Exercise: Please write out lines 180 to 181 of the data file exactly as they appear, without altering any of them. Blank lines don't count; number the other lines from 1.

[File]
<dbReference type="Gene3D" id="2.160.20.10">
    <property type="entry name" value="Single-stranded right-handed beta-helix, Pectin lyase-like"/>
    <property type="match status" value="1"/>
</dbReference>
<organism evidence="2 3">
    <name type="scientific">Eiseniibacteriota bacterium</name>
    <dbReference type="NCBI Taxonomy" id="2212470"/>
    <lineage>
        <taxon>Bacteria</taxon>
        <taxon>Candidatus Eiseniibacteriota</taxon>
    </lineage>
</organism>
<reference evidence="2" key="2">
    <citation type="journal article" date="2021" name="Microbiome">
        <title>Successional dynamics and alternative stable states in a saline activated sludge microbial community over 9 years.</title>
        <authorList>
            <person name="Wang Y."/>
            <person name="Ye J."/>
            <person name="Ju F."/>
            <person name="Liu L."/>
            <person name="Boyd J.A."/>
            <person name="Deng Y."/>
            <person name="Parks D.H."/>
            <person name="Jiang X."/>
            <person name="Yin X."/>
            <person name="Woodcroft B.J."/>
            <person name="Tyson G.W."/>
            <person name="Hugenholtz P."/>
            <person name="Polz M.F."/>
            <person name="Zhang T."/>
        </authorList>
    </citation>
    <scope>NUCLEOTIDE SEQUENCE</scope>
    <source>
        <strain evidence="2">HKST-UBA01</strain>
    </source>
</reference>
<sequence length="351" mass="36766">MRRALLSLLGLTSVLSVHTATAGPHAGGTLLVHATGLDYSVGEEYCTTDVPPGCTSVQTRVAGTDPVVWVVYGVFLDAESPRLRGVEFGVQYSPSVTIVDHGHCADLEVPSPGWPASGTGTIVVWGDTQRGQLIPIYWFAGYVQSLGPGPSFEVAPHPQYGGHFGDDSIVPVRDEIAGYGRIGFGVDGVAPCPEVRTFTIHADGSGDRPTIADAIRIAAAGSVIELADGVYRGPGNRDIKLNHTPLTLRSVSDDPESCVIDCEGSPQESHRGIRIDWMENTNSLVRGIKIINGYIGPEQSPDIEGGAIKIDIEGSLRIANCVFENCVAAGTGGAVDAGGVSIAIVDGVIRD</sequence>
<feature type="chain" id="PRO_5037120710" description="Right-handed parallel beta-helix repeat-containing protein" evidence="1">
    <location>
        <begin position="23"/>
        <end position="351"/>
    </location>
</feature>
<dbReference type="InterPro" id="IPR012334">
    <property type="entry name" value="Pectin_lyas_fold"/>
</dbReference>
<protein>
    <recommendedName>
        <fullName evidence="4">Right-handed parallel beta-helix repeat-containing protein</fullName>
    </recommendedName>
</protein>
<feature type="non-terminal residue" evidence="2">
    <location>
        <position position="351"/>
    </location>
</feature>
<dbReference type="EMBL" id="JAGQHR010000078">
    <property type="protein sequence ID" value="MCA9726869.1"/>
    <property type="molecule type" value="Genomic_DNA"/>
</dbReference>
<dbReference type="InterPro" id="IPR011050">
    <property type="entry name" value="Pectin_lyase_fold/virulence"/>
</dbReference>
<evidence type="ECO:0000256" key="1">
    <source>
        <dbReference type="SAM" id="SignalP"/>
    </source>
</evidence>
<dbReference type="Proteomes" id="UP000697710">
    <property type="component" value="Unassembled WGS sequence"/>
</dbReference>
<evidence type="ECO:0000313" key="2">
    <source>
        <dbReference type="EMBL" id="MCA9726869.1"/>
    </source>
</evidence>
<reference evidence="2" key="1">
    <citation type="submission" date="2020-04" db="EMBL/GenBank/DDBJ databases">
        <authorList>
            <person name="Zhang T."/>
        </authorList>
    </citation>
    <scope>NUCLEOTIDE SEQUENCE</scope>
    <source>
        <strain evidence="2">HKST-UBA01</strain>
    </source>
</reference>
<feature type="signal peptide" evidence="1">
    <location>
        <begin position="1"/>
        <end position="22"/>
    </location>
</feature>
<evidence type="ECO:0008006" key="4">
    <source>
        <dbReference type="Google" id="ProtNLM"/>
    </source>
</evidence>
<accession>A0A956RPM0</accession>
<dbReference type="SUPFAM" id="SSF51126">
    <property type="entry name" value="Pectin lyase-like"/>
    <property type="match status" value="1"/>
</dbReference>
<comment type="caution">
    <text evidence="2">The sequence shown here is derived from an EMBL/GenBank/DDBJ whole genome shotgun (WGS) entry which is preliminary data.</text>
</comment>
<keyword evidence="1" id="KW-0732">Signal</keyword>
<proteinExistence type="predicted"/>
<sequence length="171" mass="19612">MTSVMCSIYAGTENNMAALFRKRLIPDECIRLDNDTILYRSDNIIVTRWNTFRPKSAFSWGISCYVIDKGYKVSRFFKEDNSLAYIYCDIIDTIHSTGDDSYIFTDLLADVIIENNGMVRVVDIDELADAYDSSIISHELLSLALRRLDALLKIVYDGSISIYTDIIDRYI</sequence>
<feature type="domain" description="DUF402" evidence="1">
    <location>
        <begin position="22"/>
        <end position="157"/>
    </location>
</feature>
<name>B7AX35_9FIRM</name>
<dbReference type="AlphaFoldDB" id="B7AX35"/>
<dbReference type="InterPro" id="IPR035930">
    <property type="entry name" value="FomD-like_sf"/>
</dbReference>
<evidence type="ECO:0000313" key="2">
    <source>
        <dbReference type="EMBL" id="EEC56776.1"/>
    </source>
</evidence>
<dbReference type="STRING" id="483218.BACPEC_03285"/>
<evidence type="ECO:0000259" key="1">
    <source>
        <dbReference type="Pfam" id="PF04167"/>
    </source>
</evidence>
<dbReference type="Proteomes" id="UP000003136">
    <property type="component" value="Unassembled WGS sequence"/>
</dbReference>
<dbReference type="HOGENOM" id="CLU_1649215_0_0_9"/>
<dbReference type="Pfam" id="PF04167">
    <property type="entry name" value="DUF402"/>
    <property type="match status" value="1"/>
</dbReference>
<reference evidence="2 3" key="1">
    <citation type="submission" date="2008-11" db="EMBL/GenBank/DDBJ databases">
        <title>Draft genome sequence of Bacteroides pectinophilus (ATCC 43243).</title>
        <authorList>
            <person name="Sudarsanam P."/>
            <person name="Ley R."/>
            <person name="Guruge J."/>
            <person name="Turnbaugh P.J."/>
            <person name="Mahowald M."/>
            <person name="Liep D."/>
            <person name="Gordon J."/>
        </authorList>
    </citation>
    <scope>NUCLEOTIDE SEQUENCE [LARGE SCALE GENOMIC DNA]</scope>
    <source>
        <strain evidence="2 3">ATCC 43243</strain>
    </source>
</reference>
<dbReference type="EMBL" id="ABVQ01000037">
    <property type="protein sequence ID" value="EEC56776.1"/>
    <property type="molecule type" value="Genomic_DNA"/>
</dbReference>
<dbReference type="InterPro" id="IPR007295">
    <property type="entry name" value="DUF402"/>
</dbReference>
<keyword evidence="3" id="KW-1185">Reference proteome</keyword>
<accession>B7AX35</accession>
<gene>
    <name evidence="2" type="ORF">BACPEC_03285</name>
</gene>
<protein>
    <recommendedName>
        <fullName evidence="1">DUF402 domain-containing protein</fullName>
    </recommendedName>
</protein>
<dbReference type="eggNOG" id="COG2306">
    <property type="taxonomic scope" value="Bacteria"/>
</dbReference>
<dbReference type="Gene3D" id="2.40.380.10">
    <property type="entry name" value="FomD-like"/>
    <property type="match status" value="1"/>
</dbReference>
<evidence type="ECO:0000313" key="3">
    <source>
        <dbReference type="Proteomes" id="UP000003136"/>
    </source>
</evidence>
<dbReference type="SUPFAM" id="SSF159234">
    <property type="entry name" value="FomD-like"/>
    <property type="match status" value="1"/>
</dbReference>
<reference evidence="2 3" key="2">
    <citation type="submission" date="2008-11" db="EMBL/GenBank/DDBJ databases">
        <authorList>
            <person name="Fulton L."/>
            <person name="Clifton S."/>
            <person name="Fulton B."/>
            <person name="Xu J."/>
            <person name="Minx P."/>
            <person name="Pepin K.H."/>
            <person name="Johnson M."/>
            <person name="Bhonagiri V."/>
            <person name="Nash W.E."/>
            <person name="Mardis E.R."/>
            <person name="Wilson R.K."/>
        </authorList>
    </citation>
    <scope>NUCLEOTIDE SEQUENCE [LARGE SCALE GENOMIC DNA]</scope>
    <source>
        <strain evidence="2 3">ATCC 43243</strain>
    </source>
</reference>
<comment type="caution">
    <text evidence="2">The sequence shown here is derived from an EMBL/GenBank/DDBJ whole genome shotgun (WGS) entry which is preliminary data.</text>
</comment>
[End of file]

    <property type="entry name" value="FomD-like"/>
    <property type="match status" value="1"/>